Ricin investigation charges laid
Mississippi man sent poison-laced letters to Obama, others, FBI says
A Mississippi man was charged Saturday with making and possessing ricin for use as a weapon as part of the investigation into poison-laced letters sent to U.S. President Barack Obama and others, authorities said.
U.S. attorney Felicia Adams and Daniel McMullen, the FBI agent in charge in Mississippi, made the announcement in a news release Saturday following the arrest of James Everett Dutschke.
Dutschke, 41, was arrested about 12:50 a.m. local time Saturday at his Tupelo home in connection with the letters, FBI spokeswoman Deborah Madden said earlier. The letters, which tests showed were tainted with ricin, were sent April 8 to Obama, Senator Roger Wicker of Mississippi and earlier to an 80-year-old Mississippi judge, Sadie Holland.
Madden said FBI special agents arrested Dutschke (pronounced DUHS'-kee) without incident. She said additional questions should be directed to the U.S. attorney's office. The office in Oxford did not immediately respond to messages Saturday.
The news release said Dutschke was charged with "knowingly developing, producing, stockpiling, transferring, acquiring, retaining and possessing a biological agent, toxin and delivery system, for use as a weapon, to wit: ricin."
Dutschke's house, business and vehicles were searched earlier in the week and he had been under surveillance.
Dutschke's attorney, Lori Nail Basham, said Saturday in a text message that "the authorities have confirmed Mr. Dutschke's arrest. We have no comment at this time." Basham also said via text that she didn't know what the charges against Dutschke were.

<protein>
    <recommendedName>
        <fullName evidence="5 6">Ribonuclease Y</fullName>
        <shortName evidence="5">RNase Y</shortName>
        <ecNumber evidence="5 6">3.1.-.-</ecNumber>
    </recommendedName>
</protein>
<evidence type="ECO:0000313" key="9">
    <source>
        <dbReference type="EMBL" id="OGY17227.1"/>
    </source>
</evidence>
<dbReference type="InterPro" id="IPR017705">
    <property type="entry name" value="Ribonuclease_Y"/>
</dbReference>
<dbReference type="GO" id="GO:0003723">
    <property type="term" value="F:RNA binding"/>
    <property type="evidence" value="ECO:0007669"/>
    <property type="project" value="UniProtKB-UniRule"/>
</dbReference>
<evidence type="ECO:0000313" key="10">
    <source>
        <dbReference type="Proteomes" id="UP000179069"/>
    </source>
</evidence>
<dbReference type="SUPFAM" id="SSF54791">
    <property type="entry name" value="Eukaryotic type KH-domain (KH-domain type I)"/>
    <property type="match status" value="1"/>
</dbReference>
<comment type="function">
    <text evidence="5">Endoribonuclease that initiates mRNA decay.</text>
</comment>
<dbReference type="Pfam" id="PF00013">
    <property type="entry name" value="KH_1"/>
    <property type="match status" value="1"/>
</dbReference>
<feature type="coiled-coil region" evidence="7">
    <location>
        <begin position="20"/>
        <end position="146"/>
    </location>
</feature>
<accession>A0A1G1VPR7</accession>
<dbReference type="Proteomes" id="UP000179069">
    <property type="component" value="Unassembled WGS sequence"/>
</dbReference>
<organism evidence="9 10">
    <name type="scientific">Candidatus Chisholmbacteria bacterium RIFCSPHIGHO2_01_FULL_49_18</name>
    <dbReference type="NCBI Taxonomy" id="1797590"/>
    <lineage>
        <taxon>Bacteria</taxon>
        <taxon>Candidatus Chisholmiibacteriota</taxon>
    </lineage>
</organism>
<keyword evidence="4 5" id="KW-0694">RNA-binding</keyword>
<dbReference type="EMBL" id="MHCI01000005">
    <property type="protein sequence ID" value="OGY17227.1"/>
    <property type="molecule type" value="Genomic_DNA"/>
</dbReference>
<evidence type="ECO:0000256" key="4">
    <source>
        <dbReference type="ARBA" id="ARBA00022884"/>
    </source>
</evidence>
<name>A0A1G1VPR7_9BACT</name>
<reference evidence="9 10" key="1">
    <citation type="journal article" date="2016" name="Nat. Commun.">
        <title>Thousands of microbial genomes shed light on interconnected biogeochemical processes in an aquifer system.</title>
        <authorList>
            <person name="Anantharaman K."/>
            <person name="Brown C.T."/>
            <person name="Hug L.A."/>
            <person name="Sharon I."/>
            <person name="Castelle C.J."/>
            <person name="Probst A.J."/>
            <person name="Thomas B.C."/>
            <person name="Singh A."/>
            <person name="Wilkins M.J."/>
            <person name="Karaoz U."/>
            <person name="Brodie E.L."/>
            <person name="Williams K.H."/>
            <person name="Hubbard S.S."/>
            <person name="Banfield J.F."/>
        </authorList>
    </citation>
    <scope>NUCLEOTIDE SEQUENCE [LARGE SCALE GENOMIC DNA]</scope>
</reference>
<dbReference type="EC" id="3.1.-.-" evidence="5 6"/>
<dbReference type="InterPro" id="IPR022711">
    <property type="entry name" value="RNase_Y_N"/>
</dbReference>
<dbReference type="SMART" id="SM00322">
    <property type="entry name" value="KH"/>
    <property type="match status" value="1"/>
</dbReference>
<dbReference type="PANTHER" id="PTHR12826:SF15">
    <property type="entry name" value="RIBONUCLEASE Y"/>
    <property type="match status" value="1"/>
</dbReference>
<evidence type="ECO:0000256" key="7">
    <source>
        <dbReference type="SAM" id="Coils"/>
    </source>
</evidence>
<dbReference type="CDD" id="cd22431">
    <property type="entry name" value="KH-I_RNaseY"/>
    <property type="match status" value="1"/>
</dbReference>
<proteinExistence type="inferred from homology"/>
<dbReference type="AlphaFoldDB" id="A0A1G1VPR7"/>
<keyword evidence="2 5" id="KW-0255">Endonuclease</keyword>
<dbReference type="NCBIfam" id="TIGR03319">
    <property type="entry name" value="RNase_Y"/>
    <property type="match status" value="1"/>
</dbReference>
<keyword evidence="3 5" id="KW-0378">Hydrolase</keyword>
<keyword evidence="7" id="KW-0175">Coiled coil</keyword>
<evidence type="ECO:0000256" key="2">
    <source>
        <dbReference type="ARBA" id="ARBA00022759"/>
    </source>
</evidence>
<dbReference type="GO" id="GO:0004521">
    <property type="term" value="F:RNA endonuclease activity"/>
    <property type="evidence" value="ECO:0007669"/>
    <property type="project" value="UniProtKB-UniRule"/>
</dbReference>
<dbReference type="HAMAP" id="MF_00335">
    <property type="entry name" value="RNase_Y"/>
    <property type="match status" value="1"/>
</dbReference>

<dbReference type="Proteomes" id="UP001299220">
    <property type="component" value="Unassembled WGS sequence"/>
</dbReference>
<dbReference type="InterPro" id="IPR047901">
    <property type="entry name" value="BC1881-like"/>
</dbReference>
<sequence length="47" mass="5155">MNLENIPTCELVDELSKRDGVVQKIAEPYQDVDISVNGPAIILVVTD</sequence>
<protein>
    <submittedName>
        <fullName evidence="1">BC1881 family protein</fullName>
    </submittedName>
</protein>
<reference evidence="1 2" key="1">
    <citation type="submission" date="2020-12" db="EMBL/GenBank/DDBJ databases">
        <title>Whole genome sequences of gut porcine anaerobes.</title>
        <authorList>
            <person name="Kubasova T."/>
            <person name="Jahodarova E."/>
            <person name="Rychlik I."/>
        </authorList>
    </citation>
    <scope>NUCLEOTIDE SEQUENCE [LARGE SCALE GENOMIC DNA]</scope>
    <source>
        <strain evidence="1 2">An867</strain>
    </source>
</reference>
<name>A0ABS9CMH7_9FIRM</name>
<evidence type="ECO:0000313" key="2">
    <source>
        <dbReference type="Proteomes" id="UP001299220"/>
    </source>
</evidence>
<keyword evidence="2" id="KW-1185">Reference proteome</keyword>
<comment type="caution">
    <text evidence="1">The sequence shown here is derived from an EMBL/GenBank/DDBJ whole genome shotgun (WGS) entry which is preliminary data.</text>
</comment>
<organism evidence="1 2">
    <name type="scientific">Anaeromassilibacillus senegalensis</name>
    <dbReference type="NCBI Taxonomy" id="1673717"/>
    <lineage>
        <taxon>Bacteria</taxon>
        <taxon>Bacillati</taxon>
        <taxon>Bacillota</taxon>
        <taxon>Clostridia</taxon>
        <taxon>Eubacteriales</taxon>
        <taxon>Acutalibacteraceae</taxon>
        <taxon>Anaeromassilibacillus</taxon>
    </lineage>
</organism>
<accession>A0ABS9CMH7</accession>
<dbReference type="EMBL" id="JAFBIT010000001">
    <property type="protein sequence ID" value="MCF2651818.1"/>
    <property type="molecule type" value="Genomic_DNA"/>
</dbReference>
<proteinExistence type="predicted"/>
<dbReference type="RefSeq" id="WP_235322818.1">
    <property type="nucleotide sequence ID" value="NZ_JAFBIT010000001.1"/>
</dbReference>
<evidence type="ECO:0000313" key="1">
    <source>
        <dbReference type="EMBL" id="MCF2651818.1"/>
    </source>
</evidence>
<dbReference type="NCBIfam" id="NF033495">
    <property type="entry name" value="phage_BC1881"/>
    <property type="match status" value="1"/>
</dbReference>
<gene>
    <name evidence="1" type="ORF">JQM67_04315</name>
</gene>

Basham said earlier this week that Dutschke was "co-operating fully" with investigators. Dutschke has insisted he had nothing to do with the letters.
Ryan Taylor, a spokesman for Wicker, said Saturday that "because the investigation is still ongoing, we're not able to comment."
Charges in the case were initially filed against an Elvis impersonator but then dropped. Attention then turned to Dutschke, who has ties to the former suspect, the judge and the senator. Earlier in the week, as investigators searched his primary residence in Tupelo, Dutschke told The Associated Press, "I don't know how much more of this I can take.
"I'm a patriotic American. I don't have any grudges against anybody. … I did not send the letters," Dutschke said.
Connection to first suspect
Charges initially were filed last week against Paul Kevin Curtis, 45, the Elvis impersonator, but then dropped after authorities said they had discovered new information. Curtis's lawyers say he was framed.
"We are relieved but also saddened," attorney Christi McCoy said Saturday:. This crime is nothing short of diabolical. I have seen a lot of meanness in the past two decades, but this stops me in my tracks. "
Dutschke and Curtis were acquainted. Curtis said they had talked about possibly publishing a book on an alleged conspiracy to sell body parts on a black market. But he said they later had a feud.
Judge Holland is a common link between the two men who have been investigated, and both know Wicker.
Holland was the presiding judge in a 2004 case in which Curtis was accused of assaulting a Tupelo attorney a year earlier. Holland sentenced him to six months in the county jail. He served only part of the sentence, according to his brother.
Holland's family has had political skirmishes with Dutschke. Her son, Steve Holland, a Democratic state representative, said he thinks his mother's only other encounter with Dutschke was at a rally in the town of Verona in 2007, when Dutschke ran as a Republican against Steve Holland
Holland said his mother confronted Dutschke after he made a derogatory speech about the Holland family. She demanded that he apologize, which Holland says he did.
On Saturday, Steve Holland said he can't say for certain that Dutschke is the person who sent the letter to his mother but added, "I feel confident the FBI knows what they are doing."
"We're ready for this long nightmare to be over," Holland told The Associated Press.
He said he's not sure why someone would target his mother. Holland said he believes Dutschke would have more reason to target him than his mother.
"Maybe he thinks the best way to get to me is to get to the love of my life, which is my mother," Holland said Saturday.